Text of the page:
‘”Hello!”’ I called out, knowing full well that no one would answer. I dropped my bucket long ago on the gravel road sprouting with gibberish weeds and drowned around twenty-two insects. ‘”If this is some sort of new Holiday, and you’ve all kept it from me, then, then…well, I just don’t fancy it at all.”’
I passed empty stalls. Pens fallen on record books as if the writer was in the middle of scribbling insulting numbers. Baskets littering the usual routes taken by the very women they belonged to, articles scattered haphazardly. Knitting needles, naughty novels, peppermints. Digitalis peered into stores finding iron ovens still heaving smoke from burnt ringa pastries and savory scones. Clothes half pulled from hooks. Games of poker three quarters through where someone was obviously cheating.”
“So the stories Won and Lerol were gossiping about might be true,” Tipper muttered more to himself then to anyone else. Digitalis kept speaking, not really hearing anyone speaking. Glue Pot was right. Once she got going on a story, there was no Earthly way to stop her until she was finished.
‘”This isn’t right at all,”’ I told the air void of gossip, hard laughter, and humming tunes. Mrs. Dawdle should have been berating me for letting the water bucket slip from my buttery fingers. Three of the sixty children living in Pottestowne would have been present at the exact time of my scolding, tittering with red, joyful glee. Even though children were precious gifts, I would have later in the day boxed their ears until they, too, were ruby red. Ironhand, of course the blacksmith, never particularly liked conflict, and the unusually large man would somehow squeeze in between Mrs. Dawdle and myself, smoothing our ruffled feathers. The scene that never played out ached with loss deep down to my toes.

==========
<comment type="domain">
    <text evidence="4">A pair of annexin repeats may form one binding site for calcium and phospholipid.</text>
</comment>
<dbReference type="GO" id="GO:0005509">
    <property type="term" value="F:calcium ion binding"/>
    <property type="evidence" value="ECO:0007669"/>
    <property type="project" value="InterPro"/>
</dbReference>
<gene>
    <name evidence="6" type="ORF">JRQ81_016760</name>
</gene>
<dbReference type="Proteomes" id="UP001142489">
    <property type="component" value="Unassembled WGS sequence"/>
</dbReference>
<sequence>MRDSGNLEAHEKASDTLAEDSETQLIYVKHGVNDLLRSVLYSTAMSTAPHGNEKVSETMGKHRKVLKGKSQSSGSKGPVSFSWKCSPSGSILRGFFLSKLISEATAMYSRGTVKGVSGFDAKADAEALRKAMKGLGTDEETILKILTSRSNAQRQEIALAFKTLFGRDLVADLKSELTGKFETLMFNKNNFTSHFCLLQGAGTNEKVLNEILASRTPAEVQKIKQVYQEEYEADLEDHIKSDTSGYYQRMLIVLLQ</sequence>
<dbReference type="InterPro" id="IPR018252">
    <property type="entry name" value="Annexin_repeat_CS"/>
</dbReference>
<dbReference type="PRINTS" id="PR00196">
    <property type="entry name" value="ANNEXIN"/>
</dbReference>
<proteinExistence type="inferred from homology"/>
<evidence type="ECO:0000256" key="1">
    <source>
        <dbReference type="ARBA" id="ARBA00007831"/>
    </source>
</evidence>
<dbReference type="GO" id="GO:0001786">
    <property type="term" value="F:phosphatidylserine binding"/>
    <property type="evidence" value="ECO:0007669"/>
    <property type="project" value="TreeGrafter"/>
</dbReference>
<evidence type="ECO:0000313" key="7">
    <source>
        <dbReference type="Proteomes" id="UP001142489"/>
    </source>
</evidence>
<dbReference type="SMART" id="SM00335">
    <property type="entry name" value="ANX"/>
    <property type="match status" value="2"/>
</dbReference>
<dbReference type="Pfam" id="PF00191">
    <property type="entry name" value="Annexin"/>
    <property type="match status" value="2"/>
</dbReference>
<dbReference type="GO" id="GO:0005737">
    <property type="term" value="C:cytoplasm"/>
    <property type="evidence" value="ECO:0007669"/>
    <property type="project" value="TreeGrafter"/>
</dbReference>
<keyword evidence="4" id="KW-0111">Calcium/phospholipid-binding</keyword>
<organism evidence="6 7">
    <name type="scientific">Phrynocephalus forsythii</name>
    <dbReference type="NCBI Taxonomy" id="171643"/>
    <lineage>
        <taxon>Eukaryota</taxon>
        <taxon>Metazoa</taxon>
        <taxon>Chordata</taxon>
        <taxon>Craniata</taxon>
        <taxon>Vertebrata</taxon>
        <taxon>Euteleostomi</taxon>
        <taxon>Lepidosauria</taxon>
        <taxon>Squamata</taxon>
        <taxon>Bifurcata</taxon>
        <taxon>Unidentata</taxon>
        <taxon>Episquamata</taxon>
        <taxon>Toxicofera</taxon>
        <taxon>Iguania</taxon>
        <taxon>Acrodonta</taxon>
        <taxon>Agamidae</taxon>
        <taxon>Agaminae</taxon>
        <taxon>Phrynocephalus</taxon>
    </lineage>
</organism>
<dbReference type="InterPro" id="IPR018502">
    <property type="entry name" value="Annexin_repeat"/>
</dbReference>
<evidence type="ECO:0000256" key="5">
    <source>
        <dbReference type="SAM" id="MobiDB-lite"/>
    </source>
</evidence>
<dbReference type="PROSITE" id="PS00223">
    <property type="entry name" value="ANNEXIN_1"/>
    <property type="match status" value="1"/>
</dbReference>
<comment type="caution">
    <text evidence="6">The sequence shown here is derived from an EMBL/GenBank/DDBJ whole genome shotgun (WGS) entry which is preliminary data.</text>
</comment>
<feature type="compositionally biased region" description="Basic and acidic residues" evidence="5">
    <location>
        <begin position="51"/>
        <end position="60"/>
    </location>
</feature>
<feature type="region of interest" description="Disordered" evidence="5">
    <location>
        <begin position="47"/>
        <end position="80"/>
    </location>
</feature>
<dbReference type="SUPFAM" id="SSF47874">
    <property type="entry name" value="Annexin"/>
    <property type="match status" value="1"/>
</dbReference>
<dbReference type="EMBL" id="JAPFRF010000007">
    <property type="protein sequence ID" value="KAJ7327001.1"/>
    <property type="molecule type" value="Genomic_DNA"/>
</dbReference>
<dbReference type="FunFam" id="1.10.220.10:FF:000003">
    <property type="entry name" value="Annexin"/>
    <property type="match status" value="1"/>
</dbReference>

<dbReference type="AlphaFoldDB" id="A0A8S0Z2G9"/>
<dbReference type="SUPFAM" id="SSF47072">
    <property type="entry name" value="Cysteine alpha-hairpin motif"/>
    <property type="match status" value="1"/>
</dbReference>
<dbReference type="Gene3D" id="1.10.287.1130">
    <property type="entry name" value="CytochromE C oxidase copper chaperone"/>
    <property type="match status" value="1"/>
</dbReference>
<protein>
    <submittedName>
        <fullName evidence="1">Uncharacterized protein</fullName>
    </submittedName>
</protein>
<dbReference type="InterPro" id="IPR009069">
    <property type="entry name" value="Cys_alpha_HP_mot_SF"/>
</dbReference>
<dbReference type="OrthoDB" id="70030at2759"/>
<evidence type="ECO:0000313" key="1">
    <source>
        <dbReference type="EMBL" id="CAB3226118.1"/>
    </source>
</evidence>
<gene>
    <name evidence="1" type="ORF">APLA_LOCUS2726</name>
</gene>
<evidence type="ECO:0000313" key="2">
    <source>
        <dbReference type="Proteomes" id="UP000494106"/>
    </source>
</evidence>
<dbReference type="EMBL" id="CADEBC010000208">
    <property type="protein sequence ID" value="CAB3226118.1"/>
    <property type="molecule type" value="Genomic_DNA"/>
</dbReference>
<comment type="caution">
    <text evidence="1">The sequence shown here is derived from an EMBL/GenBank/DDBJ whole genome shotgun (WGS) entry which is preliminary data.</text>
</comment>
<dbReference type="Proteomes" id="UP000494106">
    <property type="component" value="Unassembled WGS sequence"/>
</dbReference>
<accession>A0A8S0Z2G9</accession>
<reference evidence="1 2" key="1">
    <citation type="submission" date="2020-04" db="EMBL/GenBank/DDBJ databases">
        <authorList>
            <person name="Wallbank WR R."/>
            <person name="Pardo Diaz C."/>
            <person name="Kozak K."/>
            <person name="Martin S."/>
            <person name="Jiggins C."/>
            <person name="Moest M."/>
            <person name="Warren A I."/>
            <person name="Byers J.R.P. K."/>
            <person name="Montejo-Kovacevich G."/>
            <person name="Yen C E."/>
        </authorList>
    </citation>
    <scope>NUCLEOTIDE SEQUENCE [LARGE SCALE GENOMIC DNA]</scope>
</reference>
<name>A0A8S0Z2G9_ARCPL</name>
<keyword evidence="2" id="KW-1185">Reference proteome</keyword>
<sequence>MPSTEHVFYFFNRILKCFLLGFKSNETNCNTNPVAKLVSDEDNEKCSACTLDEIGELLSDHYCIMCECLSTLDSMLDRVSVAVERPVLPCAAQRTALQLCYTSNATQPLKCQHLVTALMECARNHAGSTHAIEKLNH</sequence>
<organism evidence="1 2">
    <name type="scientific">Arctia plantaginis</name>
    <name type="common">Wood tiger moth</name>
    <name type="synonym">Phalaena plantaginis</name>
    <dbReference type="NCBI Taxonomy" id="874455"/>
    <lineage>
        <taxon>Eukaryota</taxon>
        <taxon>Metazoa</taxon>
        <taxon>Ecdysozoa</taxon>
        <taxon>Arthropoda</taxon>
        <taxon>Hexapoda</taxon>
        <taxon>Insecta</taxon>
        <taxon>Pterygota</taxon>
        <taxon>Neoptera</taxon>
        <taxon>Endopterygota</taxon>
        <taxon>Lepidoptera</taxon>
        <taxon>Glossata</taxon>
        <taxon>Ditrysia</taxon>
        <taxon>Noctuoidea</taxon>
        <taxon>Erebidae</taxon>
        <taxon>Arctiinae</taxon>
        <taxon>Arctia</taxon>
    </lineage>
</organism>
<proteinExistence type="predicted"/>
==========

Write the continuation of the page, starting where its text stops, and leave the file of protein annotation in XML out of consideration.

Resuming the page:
Right, well, first things first.
I hiked up my cotton breeches and straightened my white blouse, scouting out my own tiny household built in between two solid trees. Mind you, not there type of trees from the Forest of Death or the Kitsune Woods. Just the smaller, upright ones.”
“Does she mean normal ones like Earth’s?” Ginger wondered.
“No. They may look like Earth trees, but this is Soielle. I bet they’re blue,” Alastair commented.
“I passed the Red Sky Tavern, a scrunched up place, which seemed to pack in more patrons than one would expect. My best friends’ houses combined as shops sat smack next to the eldest inhabitants of the valley, Clive and Dunkle. Those two never exactly spoke of their ages directly, but one could just tell by the speck of distance caught in their eyes. That, and the wrinkles. Clive and Dunkle did so enjoy my weaving. Who would by my extravagant undergarments in bulk, now?
I stomped the final few paces to my plain front door. I was caught in shadow, the four paned windows of my yellow brick cottage, darkened. Thick, healthy vines wrapped themselves around her home, blooming fierce blue flowers. I grabbed the white gold handle of the front door. As I feared, there was no greeting when the hinges creaked open. No soft fur brushing my ankles and definitely no tinkle of a mew from my pet, Kali. Not from under the antique arm chair. Not from atop silky purple bedsheets. And certainly not from the brown kitchen table where a plate of honeysuckle bread still sat from the night before. I felt an unrecognizable garbly groan rumble in my chest. Somehow, my missing friend made the entire ordeal final.